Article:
3. Yangchenla Bhutia. (Registered for PhD at Manipal University through ATREE). Title: Understanding the distribution and abundance of sympatric species of the Fagaceae in the Teesta watershed of the Sikkim Himalaya. (Principal advisor).

4. Subhani Rath. Plant diversity in sacred forests in Odisha: A possible biodiversity conservation model. (PhD student at IISER-Kolkata, Principal advisor).

5. Lokdeep Teekas. Diurnal patterns of variation phytoplakton community structure in the Sundarbans ecosystem (MS student at IISER Kolkata)

Fellowships/Grants Obtained and/or Administered:

1. Lead Principal Investigator and coordinator on project titled "Programme Support for Technological Innovations and Ecological Research for the Sustainable Use of Bioresources in the Sikkim Himalaya".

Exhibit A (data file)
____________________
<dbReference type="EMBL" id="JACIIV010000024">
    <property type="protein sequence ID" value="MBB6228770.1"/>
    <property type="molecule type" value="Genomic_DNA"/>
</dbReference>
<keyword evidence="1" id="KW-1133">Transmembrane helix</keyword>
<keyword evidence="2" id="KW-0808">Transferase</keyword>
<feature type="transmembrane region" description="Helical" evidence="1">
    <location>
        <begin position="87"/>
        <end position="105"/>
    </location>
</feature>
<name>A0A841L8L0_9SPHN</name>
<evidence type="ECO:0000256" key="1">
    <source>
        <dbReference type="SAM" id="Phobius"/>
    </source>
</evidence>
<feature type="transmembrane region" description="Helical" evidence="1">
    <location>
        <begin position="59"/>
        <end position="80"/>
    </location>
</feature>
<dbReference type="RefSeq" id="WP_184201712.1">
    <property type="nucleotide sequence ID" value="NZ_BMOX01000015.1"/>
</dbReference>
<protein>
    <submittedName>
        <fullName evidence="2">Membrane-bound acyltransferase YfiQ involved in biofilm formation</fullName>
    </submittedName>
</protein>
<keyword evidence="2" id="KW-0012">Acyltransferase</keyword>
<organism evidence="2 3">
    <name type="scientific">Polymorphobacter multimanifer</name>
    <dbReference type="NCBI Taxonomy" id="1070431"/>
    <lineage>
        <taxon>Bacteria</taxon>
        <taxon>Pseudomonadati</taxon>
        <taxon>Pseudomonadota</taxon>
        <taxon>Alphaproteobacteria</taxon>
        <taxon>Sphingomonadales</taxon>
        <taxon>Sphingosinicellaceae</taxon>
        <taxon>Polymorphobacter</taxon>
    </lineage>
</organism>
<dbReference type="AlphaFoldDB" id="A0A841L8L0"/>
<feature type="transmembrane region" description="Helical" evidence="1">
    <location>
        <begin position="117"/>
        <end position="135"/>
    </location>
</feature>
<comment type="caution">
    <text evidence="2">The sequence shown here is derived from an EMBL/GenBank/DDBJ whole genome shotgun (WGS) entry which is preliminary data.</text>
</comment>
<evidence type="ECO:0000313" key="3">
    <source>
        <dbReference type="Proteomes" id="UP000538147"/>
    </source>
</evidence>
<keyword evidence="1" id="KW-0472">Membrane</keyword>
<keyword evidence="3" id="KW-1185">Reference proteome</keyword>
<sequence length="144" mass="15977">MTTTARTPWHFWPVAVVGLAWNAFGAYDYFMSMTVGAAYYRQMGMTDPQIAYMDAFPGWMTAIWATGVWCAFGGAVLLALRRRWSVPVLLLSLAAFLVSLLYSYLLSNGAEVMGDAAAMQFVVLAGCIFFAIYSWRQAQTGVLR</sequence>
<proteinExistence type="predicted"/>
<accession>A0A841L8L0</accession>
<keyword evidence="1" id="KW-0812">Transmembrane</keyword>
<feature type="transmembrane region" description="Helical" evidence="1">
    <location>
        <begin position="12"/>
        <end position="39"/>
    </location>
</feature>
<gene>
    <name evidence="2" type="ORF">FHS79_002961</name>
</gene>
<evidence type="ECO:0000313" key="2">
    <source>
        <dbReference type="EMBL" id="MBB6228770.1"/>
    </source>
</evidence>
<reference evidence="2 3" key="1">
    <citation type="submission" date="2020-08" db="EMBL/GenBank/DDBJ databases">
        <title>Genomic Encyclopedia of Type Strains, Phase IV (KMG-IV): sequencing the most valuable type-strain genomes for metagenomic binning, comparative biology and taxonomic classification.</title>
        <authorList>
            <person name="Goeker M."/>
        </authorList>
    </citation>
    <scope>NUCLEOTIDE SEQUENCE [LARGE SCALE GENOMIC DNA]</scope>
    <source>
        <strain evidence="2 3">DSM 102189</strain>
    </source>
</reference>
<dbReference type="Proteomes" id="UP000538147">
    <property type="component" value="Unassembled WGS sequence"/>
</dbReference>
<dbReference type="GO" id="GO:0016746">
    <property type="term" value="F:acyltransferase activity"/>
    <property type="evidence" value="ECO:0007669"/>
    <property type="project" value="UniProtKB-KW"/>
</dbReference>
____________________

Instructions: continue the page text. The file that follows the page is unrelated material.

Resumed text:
Funded by the Department of Biotechnology, Government of India. Total outlay Rs. 4,49,89,000/- (~US$890,000/-) (May 2009 - May 2016)

2. Principal Investigator on project titled "Science and Education on the linkages between climate change and biodiversity". Funded by HSBC Bank and Coordinated by Earthwatch UK. Project outlay for the year 2009. £10,000/-

3. Principal Investigator: Research and Monitoring component of the UNESCO World Heritage Biodiversity Project sites in Assam, India (2008- 2011). Total project outlay US$ 120,000 over a 4-year period.

4. Principal Investigator during June 2007 - January 2009 on a joint institutional project between ATREE and the Norwegian University of Life Sciences on global climate change and biodiversity and agriculture. Total project outlay Rs. 1,54,92,915/- (~US$ 300,000/-) (over a 3-year period).

5. Principal Investigator of project "Recovery of the Tiger Pantheratigris and its prey in Manas National Park, Assam, India. Project outlay US$58,610 for April 2012 - December 2013. United States Fish and Wildlife Service. Rhino and Tiger Conservation Program, USA.

6. Visiting Scientist Fellowship, Chinese Academy of Sciences. (RMB 147,000). Hosted at the South China Botanical Garden, Guangzhou, P.R. China.